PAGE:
What's new at Grant's Farm this year? You might be surprised

April 27, 2014


Amber Koproske and 8-year-old son Derrick steered their swan-shaped boat into shore and hopped out.

"We just wanted to try everything," said Amber, of Fenton, Mo., after a paddle boat ride on 7-acre Mirror Lake at Grant's Farm. "We like to try new things."

Twelve paddle boats ($7 for 30 minutes) are among the new attractions at Grant's Farm, just southwest of St. Louis city limits. The popular destination is celebrating its 60th year. Since 1954, families have come to visit the Clydesdales, take a tram ride, feed the goats, attend a bird show, sample an Anheuser-Busch product -- if you're over 21 -- and much more.

Paddling was a workout for both mom and son.

"It was fun," said Derrick, "and funny. She was going all over the place."

"Hold on back there," a worker called out as the next paddle boat made its way to the dock. "We will get you in in a minute."

"It's beautiful," said Melissa Stump, of Chicago, on board with her 2-year-old daughter Marlowe and her mom Nina Harris, of St. Louis, "You get to see all the greenery and be out on the water with the little ducks."

"I don't know how to swim and I did it," said Nina, who wore a life jacket.

Was it hard to do?

"I think it was medium," said Melissa.

They liked everything the park had to offer, especially the animal shows.

"The history combined with the wildlife on a perfect day makes for great family memories," said Melissa, on a sunny 70-degree afternoon. "We couldn't ask for a better day."

"The lines were very manageable," said Nina.

And what about that free beer?

"I had the Shock Top," said Melissa. "It was very good."

The ancestral Busch family estate is home to more than 900 animals, including bison from North America, black buck antelope from Europe and zebra from Africa.

The farm takes its name from Ulysses S. Grant, 18th U.S. president. In the 1850s, Grant founded and farmed a portion of the 281 acres. Visitors pass his cabin early in the tram ride. It's one of only two existing st ructues hand-built and lived in by an American president.

"See the covered wagons," said a mom, pointing them out to her preschoolers. "Before cars, there were covered wagons. Horses pulled them."

The tram driver narrated the ride through 160-acre Deer Park.

"This is the part where we might see some animals," he said. "Animals roam freely. I have no idea where they might be."

He pointed out Belted Galloways, cows that are black on both ends and white in the middle ("We call them the Oreo cookie cows.") and a little herd of buffalo ("Two babies were born this year.")

The tram drops you off at the Tier Garten where you can feed the goats, ride a carousel, sit down for an exotic bird show or take a camel ride ($ 5 per person).

Feeding the baby goats is so popular that by 11 a.m., the little fellows weren't hungry.

"The babies have been eating for two hours," said the woman at the milk window where you pay a dollar for a baby bottle. "They're sleepy and full."

That didn't stop folks from going into the goat pen and still trying. Young children stooped to pet the docile goats as parents kept a watchful eye.

Payton Groves, 21 months, was there with parents Andrew and Kelsey Groves, both 22, why drove up from Creal Springs. ("It's near Marion. It's about a mile big. There's a gas station there and a post office.")They visited Grant's Farm with family who live nearby.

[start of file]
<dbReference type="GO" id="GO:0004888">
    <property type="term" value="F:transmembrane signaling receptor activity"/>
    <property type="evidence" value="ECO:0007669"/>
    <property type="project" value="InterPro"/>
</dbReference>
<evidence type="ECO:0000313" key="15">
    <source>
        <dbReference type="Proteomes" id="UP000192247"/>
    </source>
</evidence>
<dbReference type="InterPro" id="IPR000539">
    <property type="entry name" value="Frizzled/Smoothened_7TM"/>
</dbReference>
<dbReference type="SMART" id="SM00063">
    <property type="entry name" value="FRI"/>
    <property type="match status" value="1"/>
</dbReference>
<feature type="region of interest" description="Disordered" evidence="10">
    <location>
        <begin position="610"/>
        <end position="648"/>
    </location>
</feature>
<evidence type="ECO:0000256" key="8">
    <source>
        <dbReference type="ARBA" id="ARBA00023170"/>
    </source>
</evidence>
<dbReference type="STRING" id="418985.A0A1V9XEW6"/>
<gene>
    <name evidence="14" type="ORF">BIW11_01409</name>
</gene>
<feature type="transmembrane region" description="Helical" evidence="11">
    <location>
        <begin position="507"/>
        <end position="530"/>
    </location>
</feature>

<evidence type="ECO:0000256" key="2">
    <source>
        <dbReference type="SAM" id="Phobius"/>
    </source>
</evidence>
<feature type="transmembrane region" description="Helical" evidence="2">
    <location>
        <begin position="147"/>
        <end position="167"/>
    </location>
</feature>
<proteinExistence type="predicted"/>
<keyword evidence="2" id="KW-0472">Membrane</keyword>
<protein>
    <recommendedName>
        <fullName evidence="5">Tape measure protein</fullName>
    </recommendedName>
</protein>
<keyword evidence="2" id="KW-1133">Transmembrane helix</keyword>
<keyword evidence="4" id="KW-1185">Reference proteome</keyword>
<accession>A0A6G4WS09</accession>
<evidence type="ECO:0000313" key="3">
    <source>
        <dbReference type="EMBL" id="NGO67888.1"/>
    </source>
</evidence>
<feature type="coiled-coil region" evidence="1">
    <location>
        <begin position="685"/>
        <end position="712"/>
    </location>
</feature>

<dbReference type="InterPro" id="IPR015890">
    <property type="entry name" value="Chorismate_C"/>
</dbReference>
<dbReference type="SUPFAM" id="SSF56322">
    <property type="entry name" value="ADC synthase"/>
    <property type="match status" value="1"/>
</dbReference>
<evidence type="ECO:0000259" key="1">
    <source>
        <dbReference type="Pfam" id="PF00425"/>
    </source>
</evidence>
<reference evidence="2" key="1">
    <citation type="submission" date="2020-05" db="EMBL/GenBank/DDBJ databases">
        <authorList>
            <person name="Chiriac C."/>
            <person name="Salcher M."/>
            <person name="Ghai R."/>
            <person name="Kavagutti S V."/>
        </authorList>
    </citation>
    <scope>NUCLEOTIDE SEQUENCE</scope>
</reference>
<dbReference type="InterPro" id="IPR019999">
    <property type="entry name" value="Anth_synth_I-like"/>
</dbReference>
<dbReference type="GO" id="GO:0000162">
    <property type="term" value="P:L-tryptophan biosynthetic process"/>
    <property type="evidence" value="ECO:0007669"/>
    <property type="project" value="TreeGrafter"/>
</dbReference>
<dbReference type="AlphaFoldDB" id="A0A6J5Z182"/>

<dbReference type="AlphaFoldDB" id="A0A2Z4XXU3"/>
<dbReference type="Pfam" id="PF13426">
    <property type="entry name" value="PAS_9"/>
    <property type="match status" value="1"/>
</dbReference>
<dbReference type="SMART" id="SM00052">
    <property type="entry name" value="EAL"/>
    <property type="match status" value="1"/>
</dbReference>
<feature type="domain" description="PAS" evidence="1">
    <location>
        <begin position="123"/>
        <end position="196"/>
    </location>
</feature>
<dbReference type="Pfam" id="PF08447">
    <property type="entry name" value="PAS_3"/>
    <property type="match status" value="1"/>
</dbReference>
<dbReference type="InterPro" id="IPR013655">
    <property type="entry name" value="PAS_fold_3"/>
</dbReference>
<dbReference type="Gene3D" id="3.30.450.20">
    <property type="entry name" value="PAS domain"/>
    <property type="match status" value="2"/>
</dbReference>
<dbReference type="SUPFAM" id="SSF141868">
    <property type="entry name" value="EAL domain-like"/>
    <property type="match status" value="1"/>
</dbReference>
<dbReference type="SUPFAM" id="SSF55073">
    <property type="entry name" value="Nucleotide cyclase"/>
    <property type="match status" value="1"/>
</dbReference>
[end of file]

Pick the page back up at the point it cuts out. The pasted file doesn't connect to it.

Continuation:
"I like it here because you can get more personal here with the animals," said Chris Groves, Andrew's brother.

Payton also took her first camel ride with dad holding on tight.

"Man, this is not a comfy ride," he said after a lap around a fenced corral. "The camel was Sara. It was good though."

So was the sample of Johnny Appleseed, the brewery's hard apple cider.

Have your quarters ready if you want the llamas and camels eating out of your hand. Fifty cents gets you a handful of feed.

A droopy-eyed camel leaned down to see what Jack Niebler, 5, of Milwaukee, Wis., had to offer.

At least, we think it was Jack. His face was painted green and yellow to look like a lizard.

"I picked this because it looked really cool," he said.

"It cost $12," said his mom, Jessica. "He probably chose the most expensive design."

Nita Scherer, of Edwardsville, a mom and grandmother, stopped with family to feed the llamas.

"We come here a lot," she said of their visit. "We love it here. We love the tram ride, the goats and the Bauernhof area. We have done it all -- the elephant show, the bird shows, the parakeets. ..."

"I really liked feeding the parakeets," said granddaughter Carlie Scherer, 8, who attends Columbus School in Edwardsville. Carlie described how the food (a dollar per serving), at "Cheek to Beak: Feed the Parakeet" is placed on a stick that you serve to birds in a screened cage.

"You hold yor hand out and they come to you," she said.

"We got here right when it opened at 9," said Nita, just after noon. "We are going to feed ourselves now that we have fed all the animals."

If you go:

Where: 10501 Gravois Road, St. Louis, Mo.

Hours: 9 a.m. to 3:30 p.m. Tuesdays through Fridays; 9 a.m. to 4 p.m. Saturdays; and 9:30 a.m. to 4 p.m. Sundays. (Times reflect when park entrance is open. Park closes 90 minutes after the park entrance closes.)

Admission: Free, but there's a $12 parking fee for cars; $30 for buses.

Reservations: Not required

Stroller and wheelchair accessible: Rentals are available.

Information: 314-843-1700 or grants.farm@anheuser-busch.com

New this year: Parakeet feeding; swan paddleboat rides and a special draft beer brewed for the 60th anniversary. It's available at the Bauernhof, as one of the complimentary taps for those of drinking age. Two-cup limit.

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